Battle of Mount Gindarus

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Battle of Mount Gindarus
Part of the Antony's Parthian War
Date 38 BC
Location Mount Gindarus, Syria
Result Decisive Roman Republic victory
Belligerents
Roman Republic Parthian Empire
Commanders and leaders
Publius Ventidius Bassus Pacorus I of Parthia  
Strength
unknown large army
Casualties and losses
Minimal Heavy

The Battle of Mount Gindarus or battle of Cyrrhestica in 38 BC was a decisive victory for the Roman general Publius Ventidius Bassus over the Parthian army of Pacorus, son of King Orodes, in the Greater Syria district of Cyrrhestica.

Synopsis[edit]

After the defeat of the Roman army under Crassus at the Battle of Carrhae, Parthian forces made a number of raids into Roman territory. The Romans under Gaius Cassius Longinus, a survivor of the battle of Carrhae who had become proquaestor, defended the border against these incursions.

However, the Parthians returned in 40 BC with an even larger force, along with the rebel Roman Quintus Labienus in their service. This force defeated the Roman governor of Syria and proceeded to overrun the province. Many of the Roman troops in Syria at the time were former Republicans who had once fought against Mark Anthony in the service of Brutus and Cassius, and many may have gone over to their fellow Republican Quintus Labienus in joining the Parthian invaders, further weakening the Roman position in the east.[1]

In order to counter the Parthian gains, Mark Antony gave Publius Ventidius Bassus command of several legions. Ventidius learned from Crassus' errors and made sure that his forces had sufficient firepower in the form of archers and slingers, for heavy infantry by itself was vulnerable to the mobile Parthian horse-archers. He also recognised that flat ground favoured the Parthian cavalry, whereas hilly terrain would nullify this advantage.

Ventidius Bassus fought and defeated Quintus Labienus and the Parthian general Phranipates in Asia Minor; Labienus attempted to disguise himself and flee, but he was caught by Ventidius' forces and executed. The Parthians were forced to retire to the Amanus Pass, where they once again met Ventidius' forces. The Romans emerged victorious and the Parthians withdrew from Syria.

The battle[edit]

After this setback the Parthians launched another invasion into Syria in 38 BC, led by Pacorus, son of King Orodes. Ventidius, in order to gain time, leaked disinformation to Pacorus implying that he should cross the Euphrates River at their usual ford. Pacorus did not trust this information and decided to cross the river much farther downstream; this was what Ventidius hoped would occur and gave him time to get his forces ready.[2]

The Parthians faced no opposition to their river crossing and proceeded to the town of Gindarus in Cyrrhestica, confident in their belief that their Roman foes were weak or cowardly, since they did not attempt to prevent the river crossing.

When the Parthians got to the town, which sat on a small hill, they encountered Roman legions confidently formed in battle order on the slopes. The Parthians rushed to attack - whether this order came from Pacorus or was a spontaneous charge is unknown. In any case, Ventidius ordered his troops, who had the advantage of high ground, to attack the horse-archers advancing up the slope. The horse-archers were forced into close-quartered combat against the legionaries and suffered heavily for it, for they were unsuited for such combat. The Parthian cavalry's will eventually broke and panic spread, many of the horse archers being driven down the slope where they crashed into their fellows in their desperation to escape. The horse-archers eventually fled or fell. Parthian heavy cavalry, which was stationed at the bottom of the hill, was enveloped and surrounded by the legionaries. Instead of immediately attacking with the legionaries, Ventidius made use of his slingers to rain down projectiles on the Parthian heavy cavalry, which included Pacorus himself. After the barrage was lifted the legionaries moved in and were quickly able to identify Pacorus because of his standard and expensive armour. Pacorus was eventually slain along with his bodyguards, and the remaining cavalry broke and attempted to flee from their entrapment, which not all managed to do. Overall the Roman army had achieved a complete victory.[3]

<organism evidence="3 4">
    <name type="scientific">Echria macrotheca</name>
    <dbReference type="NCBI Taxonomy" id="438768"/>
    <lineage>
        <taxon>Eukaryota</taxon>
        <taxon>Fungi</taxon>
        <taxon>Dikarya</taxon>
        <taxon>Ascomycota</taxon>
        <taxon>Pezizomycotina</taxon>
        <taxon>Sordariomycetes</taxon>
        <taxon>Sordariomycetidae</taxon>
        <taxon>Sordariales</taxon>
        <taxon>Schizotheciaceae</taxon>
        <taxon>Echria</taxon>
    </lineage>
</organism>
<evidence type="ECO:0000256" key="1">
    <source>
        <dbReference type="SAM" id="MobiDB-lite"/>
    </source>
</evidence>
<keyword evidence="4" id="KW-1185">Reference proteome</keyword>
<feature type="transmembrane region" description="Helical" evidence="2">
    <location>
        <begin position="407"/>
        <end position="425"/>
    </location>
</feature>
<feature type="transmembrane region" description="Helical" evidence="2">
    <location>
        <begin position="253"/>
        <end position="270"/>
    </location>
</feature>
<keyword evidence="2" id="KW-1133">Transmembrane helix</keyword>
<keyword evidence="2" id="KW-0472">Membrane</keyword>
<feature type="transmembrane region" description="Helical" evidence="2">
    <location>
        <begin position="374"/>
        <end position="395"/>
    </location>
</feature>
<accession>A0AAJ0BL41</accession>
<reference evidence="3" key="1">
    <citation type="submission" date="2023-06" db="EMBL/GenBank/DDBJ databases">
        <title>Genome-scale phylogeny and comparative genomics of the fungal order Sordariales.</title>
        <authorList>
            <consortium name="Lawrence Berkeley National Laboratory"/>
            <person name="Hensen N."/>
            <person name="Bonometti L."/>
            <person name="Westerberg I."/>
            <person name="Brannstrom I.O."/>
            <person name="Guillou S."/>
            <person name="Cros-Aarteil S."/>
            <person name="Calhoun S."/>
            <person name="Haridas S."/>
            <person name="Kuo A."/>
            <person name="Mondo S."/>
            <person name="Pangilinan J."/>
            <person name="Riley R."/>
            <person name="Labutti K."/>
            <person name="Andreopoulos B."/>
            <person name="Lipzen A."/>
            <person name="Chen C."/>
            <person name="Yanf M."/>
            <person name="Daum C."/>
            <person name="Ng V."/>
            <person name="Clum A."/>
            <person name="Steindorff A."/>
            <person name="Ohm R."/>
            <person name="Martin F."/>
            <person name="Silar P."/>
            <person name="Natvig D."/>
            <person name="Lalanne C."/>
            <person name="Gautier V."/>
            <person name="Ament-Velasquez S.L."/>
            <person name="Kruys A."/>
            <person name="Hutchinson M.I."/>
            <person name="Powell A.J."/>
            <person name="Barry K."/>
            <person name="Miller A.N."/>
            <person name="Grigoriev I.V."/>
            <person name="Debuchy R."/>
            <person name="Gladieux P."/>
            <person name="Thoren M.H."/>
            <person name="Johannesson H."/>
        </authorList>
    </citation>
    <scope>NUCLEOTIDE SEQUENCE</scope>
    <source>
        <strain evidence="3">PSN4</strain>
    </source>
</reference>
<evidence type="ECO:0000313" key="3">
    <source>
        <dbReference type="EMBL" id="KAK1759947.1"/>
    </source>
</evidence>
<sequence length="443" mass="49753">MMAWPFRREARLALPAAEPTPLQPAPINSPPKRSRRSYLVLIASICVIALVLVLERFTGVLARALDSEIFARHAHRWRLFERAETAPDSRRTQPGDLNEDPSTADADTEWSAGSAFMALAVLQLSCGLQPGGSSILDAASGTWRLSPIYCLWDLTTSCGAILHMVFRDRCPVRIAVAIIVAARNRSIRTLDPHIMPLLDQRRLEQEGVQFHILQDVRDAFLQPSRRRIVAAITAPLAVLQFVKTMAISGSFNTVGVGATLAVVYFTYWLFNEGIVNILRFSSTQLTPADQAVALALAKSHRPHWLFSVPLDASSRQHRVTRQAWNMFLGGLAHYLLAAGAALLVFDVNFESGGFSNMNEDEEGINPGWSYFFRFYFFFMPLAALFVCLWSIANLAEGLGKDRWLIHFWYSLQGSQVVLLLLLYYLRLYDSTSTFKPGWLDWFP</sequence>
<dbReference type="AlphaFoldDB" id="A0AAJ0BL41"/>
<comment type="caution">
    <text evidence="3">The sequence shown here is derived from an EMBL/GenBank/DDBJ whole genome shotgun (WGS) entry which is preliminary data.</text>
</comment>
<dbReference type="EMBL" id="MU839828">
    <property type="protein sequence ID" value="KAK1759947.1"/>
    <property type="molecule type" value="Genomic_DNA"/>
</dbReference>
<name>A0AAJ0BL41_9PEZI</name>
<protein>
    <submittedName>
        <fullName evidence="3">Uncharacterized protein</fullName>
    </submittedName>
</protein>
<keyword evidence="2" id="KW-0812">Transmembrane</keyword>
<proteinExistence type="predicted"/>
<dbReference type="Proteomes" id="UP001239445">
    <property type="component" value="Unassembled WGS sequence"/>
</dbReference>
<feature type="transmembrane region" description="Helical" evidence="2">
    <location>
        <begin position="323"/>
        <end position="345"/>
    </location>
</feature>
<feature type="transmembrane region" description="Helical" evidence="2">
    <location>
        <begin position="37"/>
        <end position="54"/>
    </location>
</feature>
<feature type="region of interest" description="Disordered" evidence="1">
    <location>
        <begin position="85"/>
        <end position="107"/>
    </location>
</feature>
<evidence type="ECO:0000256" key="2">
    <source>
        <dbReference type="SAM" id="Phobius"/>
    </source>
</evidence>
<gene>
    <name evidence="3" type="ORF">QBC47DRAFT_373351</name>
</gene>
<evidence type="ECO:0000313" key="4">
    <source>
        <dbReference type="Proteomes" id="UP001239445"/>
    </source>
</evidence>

Aftermath[edit]

Ventidius had anticipated that the Parthians if defeated would attempt to flee by the way they had come, and so he had Roman infantry and cavalry lie in wait for them as they made their way back towards the Euphrates; the fleeing Persians that were caught were destroyed. Ventidius, by meeting Pacorus' large army in Cyrrhestica and inflicting an overwhelming defeat on the Parthians, had succeeded in securing Rome's eastern provinces. Ventidius if he wished could have pursued the Parthians even further, but did not want to incur Antony's jealousy, so he instead subdued those who had rebelled against Rome.

See also[edit]

References[edit]

  1. ^ http://www.allempires.com/article/index.php?q=war_roman_parthian
  2. ^ Smith, Dictionary of Greek and Roman Biography and Mythology,pp. 1239
  3. ^ Dando-Collins, Stephen.Mark Antony's Heroes,pp. 36–39. Published by John Wiley and Sons, 2008

Bibliography[edit]

  • Dando-Collins, Stephen. "Mark Antony's Heroes". Published by John Wiley and Sons, 2008 ISBN 0-470-22453-3, 978-0-470-22453-3